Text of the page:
BENGALURU: Bengaluru, which once was celebrated as the Garden City, had 21 species of snakes. But, now the count of species has come down to two. Thanks to rapid urbanisation and concretisation, snake species in Bengaluru are nearly extinct, which is an indication of global warming, say experts.
India has 270 snake species of which 65 are poisonous. Bengaluru is home to 21 species including four poisonous ones, but now only two species Rat Snake and Cobra are widely seen in city limits. “Bengaluru has become a concrete jungle, which has eaten into their natural habitat. Around 99 per cent of snakes seen here are now rat snake and cobras. Even these are seen because of trash, where rodents are plenty,’’ said Sharath Babu, a wildlife expert.
“On an average, we receive 200 calls a day but not all are genuine sightings. We may catch 25 snakes a day in summer, when heat brings them out, or in monsoon, when rains flood their burrows. But snakes are now being hatched out of season. Usually they are hatched at the end of summer, but we got a call about baby snakes even last week. Seven were found inside a two wheeler,’’ he said, adding that this was the result of climate change.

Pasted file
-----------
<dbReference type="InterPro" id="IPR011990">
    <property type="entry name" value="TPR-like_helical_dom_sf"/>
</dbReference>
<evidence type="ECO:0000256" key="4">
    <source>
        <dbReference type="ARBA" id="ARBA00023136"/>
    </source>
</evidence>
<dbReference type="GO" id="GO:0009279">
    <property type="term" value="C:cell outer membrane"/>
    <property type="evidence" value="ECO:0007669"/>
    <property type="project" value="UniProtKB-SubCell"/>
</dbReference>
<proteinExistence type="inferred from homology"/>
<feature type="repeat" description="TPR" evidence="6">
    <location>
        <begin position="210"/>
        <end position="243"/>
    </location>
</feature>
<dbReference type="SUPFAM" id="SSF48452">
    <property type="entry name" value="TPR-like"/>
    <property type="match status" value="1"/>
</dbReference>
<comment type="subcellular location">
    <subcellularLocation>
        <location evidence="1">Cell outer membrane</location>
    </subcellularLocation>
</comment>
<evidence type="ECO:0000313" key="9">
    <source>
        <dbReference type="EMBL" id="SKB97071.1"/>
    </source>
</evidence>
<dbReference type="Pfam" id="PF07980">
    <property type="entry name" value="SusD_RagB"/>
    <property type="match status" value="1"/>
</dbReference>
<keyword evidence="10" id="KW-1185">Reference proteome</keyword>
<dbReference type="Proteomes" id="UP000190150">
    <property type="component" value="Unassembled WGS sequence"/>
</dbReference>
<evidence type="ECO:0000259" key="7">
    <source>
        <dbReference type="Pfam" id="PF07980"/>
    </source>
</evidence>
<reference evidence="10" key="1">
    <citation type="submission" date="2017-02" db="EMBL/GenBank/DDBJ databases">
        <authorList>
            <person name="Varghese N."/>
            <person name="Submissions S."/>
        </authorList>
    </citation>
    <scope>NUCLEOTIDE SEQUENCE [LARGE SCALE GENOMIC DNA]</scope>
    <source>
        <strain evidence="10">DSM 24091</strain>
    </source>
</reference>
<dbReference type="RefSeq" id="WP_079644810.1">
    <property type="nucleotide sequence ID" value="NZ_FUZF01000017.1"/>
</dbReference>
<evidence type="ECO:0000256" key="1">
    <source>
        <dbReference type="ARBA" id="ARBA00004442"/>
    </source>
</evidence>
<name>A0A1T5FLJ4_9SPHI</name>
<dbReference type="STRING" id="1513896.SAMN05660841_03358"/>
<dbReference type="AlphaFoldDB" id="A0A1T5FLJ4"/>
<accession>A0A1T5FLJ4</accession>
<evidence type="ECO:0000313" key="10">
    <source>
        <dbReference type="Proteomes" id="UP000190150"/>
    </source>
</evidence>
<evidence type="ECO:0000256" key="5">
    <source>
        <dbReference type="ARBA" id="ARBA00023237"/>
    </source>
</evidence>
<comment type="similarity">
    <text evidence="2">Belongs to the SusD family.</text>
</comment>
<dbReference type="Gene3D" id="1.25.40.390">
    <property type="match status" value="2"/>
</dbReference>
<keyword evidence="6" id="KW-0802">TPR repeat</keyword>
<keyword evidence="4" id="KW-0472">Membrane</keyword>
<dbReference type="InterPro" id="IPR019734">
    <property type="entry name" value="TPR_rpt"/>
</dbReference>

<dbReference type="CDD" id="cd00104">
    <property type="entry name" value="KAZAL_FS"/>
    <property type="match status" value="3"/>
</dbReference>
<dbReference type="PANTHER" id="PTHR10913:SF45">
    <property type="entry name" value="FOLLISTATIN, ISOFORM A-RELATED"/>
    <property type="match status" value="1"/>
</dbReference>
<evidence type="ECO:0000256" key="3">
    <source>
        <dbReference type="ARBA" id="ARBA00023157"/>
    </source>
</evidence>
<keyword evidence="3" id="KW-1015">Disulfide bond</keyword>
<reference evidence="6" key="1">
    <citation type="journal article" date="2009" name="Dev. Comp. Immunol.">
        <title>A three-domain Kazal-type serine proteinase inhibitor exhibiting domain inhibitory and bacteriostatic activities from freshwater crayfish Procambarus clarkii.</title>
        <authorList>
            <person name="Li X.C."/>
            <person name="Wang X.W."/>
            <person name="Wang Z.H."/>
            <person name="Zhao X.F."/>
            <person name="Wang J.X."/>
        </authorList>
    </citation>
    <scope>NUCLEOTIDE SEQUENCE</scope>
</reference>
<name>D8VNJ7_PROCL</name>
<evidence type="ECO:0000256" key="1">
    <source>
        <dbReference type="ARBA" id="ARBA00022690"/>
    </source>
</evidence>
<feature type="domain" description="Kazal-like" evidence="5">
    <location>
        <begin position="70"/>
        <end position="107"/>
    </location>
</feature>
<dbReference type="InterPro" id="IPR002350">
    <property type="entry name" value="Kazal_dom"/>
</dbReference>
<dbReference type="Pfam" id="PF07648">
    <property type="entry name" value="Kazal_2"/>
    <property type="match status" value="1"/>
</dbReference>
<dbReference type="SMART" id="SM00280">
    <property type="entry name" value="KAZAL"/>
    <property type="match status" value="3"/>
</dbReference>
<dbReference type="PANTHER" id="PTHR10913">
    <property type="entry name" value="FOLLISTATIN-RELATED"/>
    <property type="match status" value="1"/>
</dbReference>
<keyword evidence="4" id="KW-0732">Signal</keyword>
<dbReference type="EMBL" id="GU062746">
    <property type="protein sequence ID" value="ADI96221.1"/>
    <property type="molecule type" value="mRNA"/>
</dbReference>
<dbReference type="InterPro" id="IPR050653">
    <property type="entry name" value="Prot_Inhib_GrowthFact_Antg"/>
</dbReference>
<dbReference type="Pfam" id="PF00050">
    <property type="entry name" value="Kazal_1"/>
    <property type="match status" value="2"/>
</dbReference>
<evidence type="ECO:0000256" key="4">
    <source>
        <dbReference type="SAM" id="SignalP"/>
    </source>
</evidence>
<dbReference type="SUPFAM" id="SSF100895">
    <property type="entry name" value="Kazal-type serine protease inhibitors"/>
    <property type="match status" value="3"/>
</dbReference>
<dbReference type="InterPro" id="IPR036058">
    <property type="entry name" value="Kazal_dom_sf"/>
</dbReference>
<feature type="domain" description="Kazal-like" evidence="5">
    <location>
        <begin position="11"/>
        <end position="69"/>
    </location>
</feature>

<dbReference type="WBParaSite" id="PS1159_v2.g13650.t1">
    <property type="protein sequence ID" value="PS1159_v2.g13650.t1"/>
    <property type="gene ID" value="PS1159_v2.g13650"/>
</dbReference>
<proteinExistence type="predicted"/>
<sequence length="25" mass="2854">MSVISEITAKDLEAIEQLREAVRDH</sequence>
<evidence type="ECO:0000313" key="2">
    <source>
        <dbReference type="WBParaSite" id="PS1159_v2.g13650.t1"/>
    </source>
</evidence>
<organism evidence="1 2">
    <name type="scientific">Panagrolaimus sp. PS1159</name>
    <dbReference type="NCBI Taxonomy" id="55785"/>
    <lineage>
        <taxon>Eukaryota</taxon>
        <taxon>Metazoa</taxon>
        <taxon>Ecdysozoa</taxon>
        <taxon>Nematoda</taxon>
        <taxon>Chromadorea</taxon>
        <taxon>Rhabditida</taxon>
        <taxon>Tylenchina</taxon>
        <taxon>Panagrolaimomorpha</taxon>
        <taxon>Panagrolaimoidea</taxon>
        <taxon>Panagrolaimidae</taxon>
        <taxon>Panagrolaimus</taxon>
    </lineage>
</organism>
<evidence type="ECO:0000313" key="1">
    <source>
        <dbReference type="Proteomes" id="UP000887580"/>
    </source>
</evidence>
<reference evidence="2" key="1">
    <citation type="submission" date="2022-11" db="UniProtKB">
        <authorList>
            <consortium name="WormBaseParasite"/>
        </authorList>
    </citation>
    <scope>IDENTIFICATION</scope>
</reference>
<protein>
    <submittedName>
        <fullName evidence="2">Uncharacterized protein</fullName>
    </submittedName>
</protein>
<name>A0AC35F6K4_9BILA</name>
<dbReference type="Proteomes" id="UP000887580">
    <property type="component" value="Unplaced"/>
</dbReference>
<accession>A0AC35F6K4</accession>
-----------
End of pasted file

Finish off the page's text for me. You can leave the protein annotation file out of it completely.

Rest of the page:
Wildlife rescuer C S Nagabushana said that snakes are important because they feed on rodents and mice. “If numbers of rodents grow unchecked, they will destroy crops. There was a time when we could spot pythons in Bengaluru, but now they have moved to outskirts such as Bannerghatta and Jigani. Venom in snakes is used not just to make antivenom but also to make many life saving drugs to treat cancer, leprosy and blood clots,” he added.
Snake species found in city
Indian spectacled Cobra, Russel Viper, Saw scaled Viper, Common Krait, Red sand Boa, Common sand Boa, Banded Racer, Rat Snake, Vine snake, Bronze back, Trinket, Cat Snake, Checkered Keel Back, Olive Keel Back, Wolf Snake, Shield Tail, Beaked Worm Snake , Blind Snake, Cat Snake, Striped Keel Back